Oh, it's not a police car, just another taxi...
July 17, 2006 12:01 PM   Subscribe

I have noticed that there are a lot of taxis that are Ford Crown Victoria Police Interceptors. Are they actually old police cars or are they purchased new?

It is obvious that a yellow taxi is not a police car, but I have often slowed down (not that I was speeding...) near a "police car" only to find out it is actually a taxi. It even says "Police Interceptor" on the back and has the same sort of markings (white with some sort of dark stripe) and black grille protector. I imagine that taxi companies can't just buy these cars new, and from doing a little research all I can find is that taxi companies like them because they are "heavy-duty".
posted by nekton to Travel & Transportation (18 answers total) 3 users marked this as a favorite
 
Except for the options, the Interceptor seems to be pretty much the same things as these.
posted by bigmusic at 12:06 PM on July 17, 2006


One reason they are so popular is because the police units are designed with heavy duty oil and engine cooling systems that allow them to idle or do start and stop running for long periods of times without engine and transmission damage.
posted by Raybun at 12:20 PM on July 17, 2006


I know that taxis are generally also Crown Vics, but when they say "Police Interceptor" on the back they must have been police cars originally.
posted by nekton at 12:20 PM on July 17, 2006


The vast majority are old police cars. Special service vehicles are generally only sold to law enforcement agencies (because of special support issues) and then sold at auction when the are perceived as not being reliable enough or too expensive to fix. Taxi companies have been snapping these cars up since the 30s because they are cheap[1] and there is a good deal of overlap between the needs of cops and taxis (Power for radios and computers, durable interiors, roominess, good A/C during extended idling, steel wheels sized for a tire size that is cheap). They are often on propane from the factory which is also desirable.

[1] With the exception of the blues brothers most people place ex-cruiser on the same desirability level as ex-rental car which depresses resale value.
posted by Mitheral at 12:21 PM on July 17, 2006


Are you guys sure about that? I've talked to a cabbie and he claimed that his particular company buys crown vics new. The reason is basically that they put > 1,000,000 km on them in 3 years and then ditch them because they start falling apart. I'd imagine a retired police cruiser would be in a similar sort of shape.
posted by aeighty at 12:24 PM on July 17, 2006


Yes, police departments sell their cars at auction after they're done with them, usually on a set schedule determined by the municipality's amortization tables. Cab companies that are cheap buy the cars and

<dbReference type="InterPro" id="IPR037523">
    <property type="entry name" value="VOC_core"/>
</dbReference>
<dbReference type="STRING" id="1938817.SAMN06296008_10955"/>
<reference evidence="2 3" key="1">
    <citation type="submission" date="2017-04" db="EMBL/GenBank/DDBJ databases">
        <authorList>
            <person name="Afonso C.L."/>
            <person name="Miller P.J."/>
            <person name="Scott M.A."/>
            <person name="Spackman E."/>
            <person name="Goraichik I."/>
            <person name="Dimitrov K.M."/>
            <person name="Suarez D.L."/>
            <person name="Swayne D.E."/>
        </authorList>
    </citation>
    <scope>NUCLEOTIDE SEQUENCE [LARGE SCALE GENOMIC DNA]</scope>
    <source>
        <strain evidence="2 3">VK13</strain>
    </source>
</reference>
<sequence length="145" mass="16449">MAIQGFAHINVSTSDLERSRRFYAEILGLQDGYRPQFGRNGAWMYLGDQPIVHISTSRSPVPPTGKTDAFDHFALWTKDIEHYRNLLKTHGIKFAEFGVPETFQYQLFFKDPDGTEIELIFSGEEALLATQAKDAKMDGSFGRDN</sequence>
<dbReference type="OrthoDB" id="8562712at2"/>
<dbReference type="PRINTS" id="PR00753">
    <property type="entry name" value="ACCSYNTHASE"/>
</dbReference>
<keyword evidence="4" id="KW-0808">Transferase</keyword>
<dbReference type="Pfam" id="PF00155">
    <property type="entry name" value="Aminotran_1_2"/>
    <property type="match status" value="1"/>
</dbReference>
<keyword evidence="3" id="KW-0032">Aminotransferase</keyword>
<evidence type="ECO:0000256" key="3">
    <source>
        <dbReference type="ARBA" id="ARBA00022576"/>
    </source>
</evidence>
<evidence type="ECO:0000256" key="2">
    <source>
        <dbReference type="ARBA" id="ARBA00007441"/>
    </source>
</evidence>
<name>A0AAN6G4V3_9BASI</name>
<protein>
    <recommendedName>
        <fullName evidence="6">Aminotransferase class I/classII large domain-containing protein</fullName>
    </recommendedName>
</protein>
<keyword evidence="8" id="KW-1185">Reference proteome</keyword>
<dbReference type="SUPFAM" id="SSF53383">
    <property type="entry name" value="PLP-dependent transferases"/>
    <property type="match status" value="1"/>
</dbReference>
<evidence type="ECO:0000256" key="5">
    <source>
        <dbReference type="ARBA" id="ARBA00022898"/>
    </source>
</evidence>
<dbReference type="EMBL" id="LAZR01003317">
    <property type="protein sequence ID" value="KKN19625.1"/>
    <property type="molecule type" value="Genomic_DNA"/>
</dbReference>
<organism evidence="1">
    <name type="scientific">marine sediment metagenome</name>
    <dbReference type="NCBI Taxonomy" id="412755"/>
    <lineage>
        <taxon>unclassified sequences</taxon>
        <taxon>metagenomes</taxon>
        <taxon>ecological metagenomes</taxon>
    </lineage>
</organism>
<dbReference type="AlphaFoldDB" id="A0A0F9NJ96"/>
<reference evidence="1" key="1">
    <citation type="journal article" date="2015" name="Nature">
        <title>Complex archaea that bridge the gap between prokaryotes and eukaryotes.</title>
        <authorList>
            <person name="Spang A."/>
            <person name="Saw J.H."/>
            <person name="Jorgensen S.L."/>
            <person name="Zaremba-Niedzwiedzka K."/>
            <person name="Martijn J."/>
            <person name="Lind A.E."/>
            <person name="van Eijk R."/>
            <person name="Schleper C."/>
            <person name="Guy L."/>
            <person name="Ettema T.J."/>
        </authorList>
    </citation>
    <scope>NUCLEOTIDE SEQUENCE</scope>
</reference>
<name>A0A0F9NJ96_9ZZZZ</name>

However, bigger cab companies that can afford to buy cars new will buy them from Ford Fleet. THey won't have the "Police Interceptor" tag on them -- which is a Specific Fleet car with upgraded electronics and a few other toys.

But as Elwood said... "It's got a cop motor, a 440 cubic inch plant, it's got cop tires, cop suspensions, cop shocks."
posted by SpecialK at 12:27 PM on July 17, 2006


Until recently (sometime between 1995 and 1997 -- the period when I lived in NYC), only models that were approved for use as police cars could be used as taxis in NYC. (I don't know when this started, as it obviously wasn't always the case, e.g. Checker cabs). The first non-police-car model approved was the Honda Odyssey. IIRC, it seemed like it was a pretty long process to get approval.
posted by winston at 12:32 PM on July 17, 2006


aeighty writes "I've talked to a cabbie and he claimed that his particular company buys crown vics new."

It's true cabs often roll over a million miles but they usually start somewhere between 100-200K when the cops put them out to auction. Most cabs don't accumulate mileage at the 330K/year rate. That would be 9+ hours everyday at highway speeds or 18 hours at city speed with no stops.

I've done lots of A/C work on cabs, rarely was a brand new car purchased unless there was a special need. (Handicap. airport, status car). The depreciation is too high and they would burn through the warranty in less than a year. Plus a well cared for car with 200K on it is nicely broken in with all the bugs worked out, why pay for a brand new car? The only exception I can think of personally is when a new company started back in the 70s and they went out and bought 30 Furys for their fleet.

My experience is with a 100K residents city, maybe things are different in a 1M+ market.
posted by Mitheral at 12:46 PM on July 17, 2006


Mitheral: Special service vehicles are generally only sold to law enforcement agencies (because of special support issues)...